Friday, 6 November 2015

King Crocoduck and Laughing Witch Issue

 This relates (if you have not landed here from YouTube to this video of mine:
and this video of Laughing Witch's and the claims she made regarding the YouTuber King Crocoduck:

So here is everything related to this issue:

King Crocoduck's comment on her video:
You're not just a laughing witch, you're a lying bitch. Everything that I'm about to say can and will be substantiated, but here's a summary of where you're being mendacious.
1) I was given the impression that your company was doomed from your own affiliates like Kevin Logan. This was not in any way a "dance over your grave" the way you danced over Thunderf00t's job's grave (back when you thought that your campaign did shit.) This was a recognition of the seriousness of the situation, which your husband agreed on in our conversation. He kept on telling me that he wasn't sure if the business would survive. So I said that with this money I'd raise for you, your employees would get paid, which would not only guarantee their continued livelihood, but would also ease the burden on your business so you'd be able to keep the money you otherwise would have paid them. But let's be clear Jen, my priority always was- from the very start- your employees. Not you. I made this unambiguously clear in several forums, all of which I knew you lurked in.
2) I'm not a "Men's Rights" anything. Never have I spoken out about things like the draft, quotas, or any of that shit that actual MRAs talk about. Ideology has exactly jack shit to do with this.
3) I wasn't determined to have your business die. Just because I prioritized your employees doesn't mean I tried to engineer your business' death. In any case, the money that you wouldn't have had to have paid your employees because of me could have gone to heating, lighting, personal debts and whatever. As the company's alleged head of finances, you should have understood that, but maybe you didn't because you don't actually do shit for the company. But that's just my speculation. Maybe you're not that incompetent, maybe you're just a liar.
4) Here are the two things that I actually needed for this campaign: i. the employees' Paypal accounts and the percentages of the cuts that they would get. I came up with a numerical system that would ensure everyone's privacy- no one would know how much anyone else makes, and all I know is that I gave "6% to person 1, 4% to person 2, etc." I would never know anyone's real names, just their PayPal account aliases and the percentage of their cut. ii. statements to prove that the company had been teetering on bankruptcy in recent years, and that this Yelp incident could actually tip you over. Neither of these were unreasonable, especially for someone in a situation as allegedly bleak as yours. I made clear that all personal information should be redacted. This information was important because people made it clear that they would have been willing to give ONLY if I could guarantee that it'd go the the employers and that the company was actually in danger. You knew this, I'd said it several times, but apparently you wanted to take all of the money for yourself, in addition to the fact that the business wasn't in any actual danger. That's why you went with your other fundraiser. And as I predicted, almost no one contributed. Funnily enough, before you got involved, your husband was very happy with my idea. He even said that he was tearing up, that he couldn't believe that someone would do this for him.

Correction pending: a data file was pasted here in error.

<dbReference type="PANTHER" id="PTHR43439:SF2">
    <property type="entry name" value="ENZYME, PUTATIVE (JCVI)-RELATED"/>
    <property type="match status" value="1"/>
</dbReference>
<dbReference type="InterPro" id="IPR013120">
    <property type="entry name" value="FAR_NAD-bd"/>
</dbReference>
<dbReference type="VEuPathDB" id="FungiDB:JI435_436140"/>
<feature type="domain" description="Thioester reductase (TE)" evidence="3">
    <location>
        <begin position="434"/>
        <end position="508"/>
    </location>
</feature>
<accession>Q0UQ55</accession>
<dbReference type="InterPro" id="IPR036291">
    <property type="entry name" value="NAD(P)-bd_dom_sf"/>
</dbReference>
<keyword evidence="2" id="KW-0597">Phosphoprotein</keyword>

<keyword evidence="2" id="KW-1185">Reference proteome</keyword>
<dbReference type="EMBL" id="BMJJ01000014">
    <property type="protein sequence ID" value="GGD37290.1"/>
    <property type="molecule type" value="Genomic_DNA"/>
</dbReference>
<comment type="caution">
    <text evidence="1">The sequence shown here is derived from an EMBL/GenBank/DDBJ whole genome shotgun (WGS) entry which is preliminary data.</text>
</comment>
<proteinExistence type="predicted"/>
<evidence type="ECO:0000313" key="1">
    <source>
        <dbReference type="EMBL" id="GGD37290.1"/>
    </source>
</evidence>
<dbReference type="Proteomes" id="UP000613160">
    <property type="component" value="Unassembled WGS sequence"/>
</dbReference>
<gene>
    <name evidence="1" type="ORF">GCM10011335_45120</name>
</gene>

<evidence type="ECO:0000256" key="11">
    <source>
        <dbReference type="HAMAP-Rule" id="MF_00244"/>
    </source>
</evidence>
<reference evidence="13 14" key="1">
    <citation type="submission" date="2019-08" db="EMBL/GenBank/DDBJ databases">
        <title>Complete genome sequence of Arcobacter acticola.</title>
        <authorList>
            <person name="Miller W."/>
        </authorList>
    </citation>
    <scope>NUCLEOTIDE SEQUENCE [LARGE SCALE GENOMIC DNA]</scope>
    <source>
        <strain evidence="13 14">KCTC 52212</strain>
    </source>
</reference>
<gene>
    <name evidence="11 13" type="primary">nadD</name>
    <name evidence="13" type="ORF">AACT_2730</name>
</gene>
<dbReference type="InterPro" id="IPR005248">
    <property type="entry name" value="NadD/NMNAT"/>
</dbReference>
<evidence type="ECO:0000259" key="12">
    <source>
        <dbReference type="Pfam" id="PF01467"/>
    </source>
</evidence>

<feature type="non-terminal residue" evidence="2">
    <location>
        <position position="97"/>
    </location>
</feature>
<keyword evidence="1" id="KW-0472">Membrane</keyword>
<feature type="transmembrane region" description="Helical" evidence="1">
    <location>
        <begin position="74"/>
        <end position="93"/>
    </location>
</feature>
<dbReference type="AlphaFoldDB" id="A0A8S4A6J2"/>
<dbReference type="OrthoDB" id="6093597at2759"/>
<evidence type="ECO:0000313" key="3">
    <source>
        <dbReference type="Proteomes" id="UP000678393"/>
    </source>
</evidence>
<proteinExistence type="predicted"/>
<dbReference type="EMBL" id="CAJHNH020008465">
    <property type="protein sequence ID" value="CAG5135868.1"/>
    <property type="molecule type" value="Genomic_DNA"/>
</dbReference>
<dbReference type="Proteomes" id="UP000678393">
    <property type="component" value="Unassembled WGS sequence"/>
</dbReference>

5) "This is the lie we're gonna tell my subscribers." You pulled that straight out of your ass. What I said was that we'd present the situation in a way that emphasizes that your employees took the brunt of the damage, not you. That way people would be more inclined to contribute. No one gives a fuck about you Jen, it's your employees that people wanted to help, so I focused the narrative around them.
6) "He comes up with this cock-and-bull story about how I've got nothing to do with the business, I'm just a wacky old lady, and I blew it all up for Paul, it's all my fault..." That's not a cock-and-bull story, that's the fucking truth. You ARE just a wacky old lady. You DID blow it all up for Paul. It IS all your fault. Your own husband said as much in our conversation. And whatever you have to do with the business, like I said, it's my speculation that you sit at home all day on the computer while everyone else does the work. Presenting the situation that way is the obvious way to distance you from your employees, the people we were actually trying to help. But your fucking ego got in the way, didn't it Jen? You couldn't stand taking any role other than that of the innocent but heroic martyr. As it happens, it's my understanding that you referred to my framing the situation this way as "a MRA wet dream," which is hilarious considering how much your husband seemed to like the idea. Your own husband said that this was powerful and he assured me that you'd be comfortable with it. I suppose that makes you married to an MRA, doesn't it Jen? By your retarded standards for what counts as an MRA, that is.